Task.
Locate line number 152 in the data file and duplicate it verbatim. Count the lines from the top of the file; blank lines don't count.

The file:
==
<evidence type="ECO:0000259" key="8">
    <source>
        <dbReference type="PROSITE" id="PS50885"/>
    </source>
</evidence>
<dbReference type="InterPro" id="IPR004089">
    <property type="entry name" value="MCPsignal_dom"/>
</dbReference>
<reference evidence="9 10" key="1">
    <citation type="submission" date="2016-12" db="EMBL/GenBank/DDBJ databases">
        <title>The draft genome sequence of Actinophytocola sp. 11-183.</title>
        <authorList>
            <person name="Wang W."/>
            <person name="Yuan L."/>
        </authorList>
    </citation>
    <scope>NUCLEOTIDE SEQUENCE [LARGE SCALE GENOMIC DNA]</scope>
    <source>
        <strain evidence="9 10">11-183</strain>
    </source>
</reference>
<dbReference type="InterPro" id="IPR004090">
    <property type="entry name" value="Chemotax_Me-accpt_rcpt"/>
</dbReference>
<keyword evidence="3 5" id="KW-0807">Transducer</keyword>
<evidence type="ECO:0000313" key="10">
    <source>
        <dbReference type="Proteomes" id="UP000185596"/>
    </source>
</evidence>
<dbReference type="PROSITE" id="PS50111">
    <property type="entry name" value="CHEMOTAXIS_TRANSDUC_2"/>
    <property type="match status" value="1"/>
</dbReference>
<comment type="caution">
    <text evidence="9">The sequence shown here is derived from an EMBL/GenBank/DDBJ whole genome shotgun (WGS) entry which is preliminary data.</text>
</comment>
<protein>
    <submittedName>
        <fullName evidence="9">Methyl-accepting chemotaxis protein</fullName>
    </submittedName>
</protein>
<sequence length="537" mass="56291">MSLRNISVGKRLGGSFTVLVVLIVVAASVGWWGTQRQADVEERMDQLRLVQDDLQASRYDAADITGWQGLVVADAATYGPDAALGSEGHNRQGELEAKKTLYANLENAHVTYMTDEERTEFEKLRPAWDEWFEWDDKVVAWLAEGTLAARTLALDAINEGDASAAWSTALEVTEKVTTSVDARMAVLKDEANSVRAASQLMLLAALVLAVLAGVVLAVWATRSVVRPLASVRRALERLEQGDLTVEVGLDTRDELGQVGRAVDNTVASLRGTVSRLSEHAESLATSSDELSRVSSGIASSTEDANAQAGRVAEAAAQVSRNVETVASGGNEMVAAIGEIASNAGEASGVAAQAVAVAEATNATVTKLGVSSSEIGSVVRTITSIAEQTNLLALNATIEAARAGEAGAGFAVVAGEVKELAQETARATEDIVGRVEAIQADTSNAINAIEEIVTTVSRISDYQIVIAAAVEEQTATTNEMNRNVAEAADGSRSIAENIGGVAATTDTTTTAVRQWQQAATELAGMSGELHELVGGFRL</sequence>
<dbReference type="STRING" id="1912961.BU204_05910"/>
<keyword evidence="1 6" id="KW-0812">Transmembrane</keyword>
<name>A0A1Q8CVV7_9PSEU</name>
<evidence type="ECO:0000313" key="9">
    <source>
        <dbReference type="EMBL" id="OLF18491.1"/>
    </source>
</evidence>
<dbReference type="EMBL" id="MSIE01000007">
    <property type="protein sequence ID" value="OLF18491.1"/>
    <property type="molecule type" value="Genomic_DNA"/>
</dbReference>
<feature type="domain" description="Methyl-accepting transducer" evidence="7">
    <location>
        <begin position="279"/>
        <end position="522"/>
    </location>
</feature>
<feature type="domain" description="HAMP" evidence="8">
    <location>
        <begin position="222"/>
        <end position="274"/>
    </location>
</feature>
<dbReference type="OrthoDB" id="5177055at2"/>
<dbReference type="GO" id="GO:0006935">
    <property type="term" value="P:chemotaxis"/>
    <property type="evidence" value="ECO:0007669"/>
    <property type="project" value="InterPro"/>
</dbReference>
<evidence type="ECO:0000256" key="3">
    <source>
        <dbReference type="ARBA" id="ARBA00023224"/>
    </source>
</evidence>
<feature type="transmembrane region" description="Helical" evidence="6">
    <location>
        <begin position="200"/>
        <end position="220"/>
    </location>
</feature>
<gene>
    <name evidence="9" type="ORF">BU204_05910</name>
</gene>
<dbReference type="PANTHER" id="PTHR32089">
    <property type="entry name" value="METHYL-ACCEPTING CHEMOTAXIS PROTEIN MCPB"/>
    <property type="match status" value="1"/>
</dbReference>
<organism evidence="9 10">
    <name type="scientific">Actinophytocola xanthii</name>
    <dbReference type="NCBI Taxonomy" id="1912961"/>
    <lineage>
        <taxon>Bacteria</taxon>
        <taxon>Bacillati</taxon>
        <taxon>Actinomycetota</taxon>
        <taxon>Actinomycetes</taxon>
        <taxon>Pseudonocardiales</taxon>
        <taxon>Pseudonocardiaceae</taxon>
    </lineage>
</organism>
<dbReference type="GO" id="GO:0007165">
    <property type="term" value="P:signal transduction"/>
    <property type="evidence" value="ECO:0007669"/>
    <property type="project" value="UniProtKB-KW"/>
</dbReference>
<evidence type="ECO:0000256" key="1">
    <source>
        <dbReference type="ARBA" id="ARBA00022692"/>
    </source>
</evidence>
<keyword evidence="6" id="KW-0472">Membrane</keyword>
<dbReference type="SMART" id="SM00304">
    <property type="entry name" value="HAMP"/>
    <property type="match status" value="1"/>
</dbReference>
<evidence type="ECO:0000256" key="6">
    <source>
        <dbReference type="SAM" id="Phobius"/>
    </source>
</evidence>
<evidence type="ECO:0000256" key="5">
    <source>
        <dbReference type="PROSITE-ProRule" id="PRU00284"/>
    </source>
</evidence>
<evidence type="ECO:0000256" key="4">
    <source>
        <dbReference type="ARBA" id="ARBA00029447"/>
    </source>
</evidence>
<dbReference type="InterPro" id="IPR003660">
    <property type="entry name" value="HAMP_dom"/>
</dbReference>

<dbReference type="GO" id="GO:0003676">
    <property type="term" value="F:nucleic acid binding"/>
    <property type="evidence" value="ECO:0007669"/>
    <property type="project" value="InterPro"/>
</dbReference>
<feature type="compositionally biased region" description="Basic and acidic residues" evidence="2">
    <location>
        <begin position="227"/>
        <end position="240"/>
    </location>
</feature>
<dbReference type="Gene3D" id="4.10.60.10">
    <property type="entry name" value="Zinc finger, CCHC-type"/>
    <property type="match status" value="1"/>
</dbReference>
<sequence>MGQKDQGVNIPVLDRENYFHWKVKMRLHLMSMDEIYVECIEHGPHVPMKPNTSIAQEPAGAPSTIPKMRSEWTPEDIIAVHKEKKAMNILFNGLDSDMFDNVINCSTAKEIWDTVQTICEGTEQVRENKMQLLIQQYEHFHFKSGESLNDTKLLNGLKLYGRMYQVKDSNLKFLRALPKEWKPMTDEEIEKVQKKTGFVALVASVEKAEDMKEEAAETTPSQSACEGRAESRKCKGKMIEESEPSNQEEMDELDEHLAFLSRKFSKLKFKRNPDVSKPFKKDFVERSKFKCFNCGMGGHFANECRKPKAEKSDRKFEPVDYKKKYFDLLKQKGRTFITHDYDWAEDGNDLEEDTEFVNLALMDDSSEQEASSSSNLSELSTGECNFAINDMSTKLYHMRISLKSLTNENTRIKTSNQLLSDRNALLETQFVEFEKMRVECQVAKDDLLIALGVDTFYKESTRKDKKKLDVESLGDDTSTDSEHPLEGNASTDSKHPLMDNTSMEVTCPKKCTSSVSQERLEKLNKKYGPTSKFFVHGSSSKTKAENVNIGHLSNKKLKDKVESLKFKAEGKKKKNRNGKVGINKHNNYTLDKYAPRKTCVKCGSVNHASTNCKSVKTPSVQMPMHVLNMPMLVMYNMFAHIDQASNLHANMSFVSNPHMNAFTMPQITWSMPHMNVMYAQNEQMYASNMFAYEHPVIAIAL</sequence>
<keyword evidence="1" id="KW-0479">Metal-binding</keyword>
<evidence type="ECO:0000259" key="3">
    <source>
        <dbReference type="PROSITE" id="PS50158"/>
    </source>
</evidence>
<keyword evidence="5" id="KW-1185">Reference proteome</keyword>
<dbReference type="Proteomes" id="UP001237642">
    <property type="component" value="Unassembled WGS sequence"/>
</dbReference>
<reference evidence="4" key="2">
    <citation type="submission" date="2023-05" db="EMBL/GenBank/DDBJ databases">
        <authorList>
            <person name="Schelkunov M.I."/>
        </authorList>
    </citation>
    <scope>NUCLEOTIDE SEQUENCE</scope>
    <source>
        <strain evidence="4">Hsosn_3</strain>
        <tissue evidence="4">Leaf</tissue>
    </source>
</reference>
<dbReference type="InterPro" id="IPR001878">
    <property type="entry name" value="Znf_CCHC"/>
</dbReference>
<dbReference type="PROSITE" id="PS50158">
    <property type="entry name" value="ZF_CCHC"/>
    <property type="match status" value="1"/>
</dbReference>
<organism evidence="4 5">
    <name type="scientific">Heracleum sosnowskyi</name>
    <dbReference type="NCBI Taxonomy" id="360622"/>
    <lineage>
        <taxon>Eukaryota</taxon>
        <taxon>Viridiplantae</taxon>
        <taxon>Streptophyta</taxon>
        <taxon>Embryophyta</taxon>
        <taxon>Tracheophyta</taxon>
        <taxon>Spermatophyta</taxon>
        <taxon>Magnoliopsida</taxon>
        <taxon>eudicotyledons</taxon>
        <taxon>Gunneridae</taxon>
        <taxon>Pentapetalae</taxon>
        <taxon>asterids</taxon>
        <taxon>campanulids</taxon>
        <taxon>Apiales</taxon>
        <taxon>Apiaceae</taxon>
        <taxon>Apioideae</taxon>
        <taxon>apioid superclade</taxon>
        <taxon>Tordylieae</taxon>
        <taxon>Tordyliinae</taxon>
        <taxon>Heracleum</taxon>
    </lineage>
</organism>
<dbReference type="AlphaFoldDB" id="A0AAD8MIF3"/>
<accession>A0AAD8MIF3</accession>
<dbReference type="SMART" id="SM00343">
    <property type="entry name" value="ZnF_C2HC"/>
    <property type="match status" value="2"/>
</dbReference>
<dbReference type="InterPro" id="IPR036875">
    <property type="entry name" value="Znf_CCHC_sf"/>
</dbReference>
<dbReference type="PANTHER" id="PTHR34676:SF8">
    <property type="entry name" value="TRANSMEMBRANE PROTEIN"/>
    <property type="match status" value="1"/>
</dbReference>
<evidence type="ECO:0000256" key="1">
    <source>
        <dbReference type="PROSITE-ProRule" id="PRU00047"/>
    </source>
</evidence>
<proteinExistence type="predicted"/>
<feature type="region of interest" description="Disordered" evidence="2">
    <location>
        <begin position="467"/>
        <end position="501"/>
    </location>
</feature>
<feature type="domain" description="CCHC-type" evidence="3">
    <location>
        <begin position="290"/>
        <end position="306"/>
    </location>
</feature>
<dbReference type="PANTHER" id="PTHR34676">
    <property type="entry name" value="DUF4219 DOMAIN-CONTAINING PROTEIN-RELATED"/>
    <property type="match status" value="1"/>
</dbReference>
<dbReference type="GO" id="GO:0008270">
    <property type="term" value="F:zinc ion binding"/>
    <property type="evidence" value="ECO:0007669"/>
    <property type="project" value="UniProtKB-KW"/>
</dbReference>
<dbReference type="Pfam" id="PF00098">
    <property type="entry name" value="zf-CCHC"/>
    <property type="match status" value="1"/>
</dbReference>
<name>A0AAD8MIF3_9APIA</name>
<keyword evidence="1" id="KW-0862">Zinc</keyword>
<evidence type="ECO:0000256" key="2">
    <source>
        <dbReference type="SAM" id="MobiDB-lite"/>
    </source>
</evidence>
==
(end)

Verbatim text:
<sequence>MGQKDQGVNIPVLDRENYFHWKVKMRLHLMSMDEIYVECIEHGPHVPMKPNTSIAQEPAGAPSTIPKMRSEWTPEDIIAVHKEKKAMNILFNGLDSDMFDNVINCSTAKEIWDTVQTICEGTEQVRENKMQLLIQQYEHFHFKSGESLNDTKLLNGLKLYGRMYQVKDSNLKFLRALPKEWKPMTDEEIEKVQKKTGFVALVASVEKAEDMKEEAAETTPSQSACEGRAESRKCKGKMIEESEPSNQEEMDELDEHLAFLSRKFSKLKFKRNPDVSKPFKKDFVERSKFKCFNCGMGGHFANECRKPKAEKSDRKFEPVDYKKKYFDLLKQKGRTFITHDYDWAEDGNDLEEDTEFVNLALMDDSSEQEASSSSNLSELSTGECNFAINDMSTKLYHMRISLKSLTNENTRIKTSNQLLSDRNALLETQFVEFEKMRVECQVAKDDLLIALGVDTFYKESTRKDKKKLDVESLGDDTSTDSEHPLEGNASTDSKHPLMDNTSMEVTCPKKCTSSVSQERLEKLNKKYGPTSKFFVHGSSSKTKAENVNIGHLSNKKLKDKVESLKFKAEGKKKKNRNGKVGINKHNNYTLDKYAPRKTCVKCGSVNHASTNCKSVKTPSVQMPMHVLNMPMLVMYNMFAHIDQASNLHANMSFVSNPHMNAFTMPQITWSMPHMNVMYAQNEQMYASNMFAYEHPVIAIAL</sequence>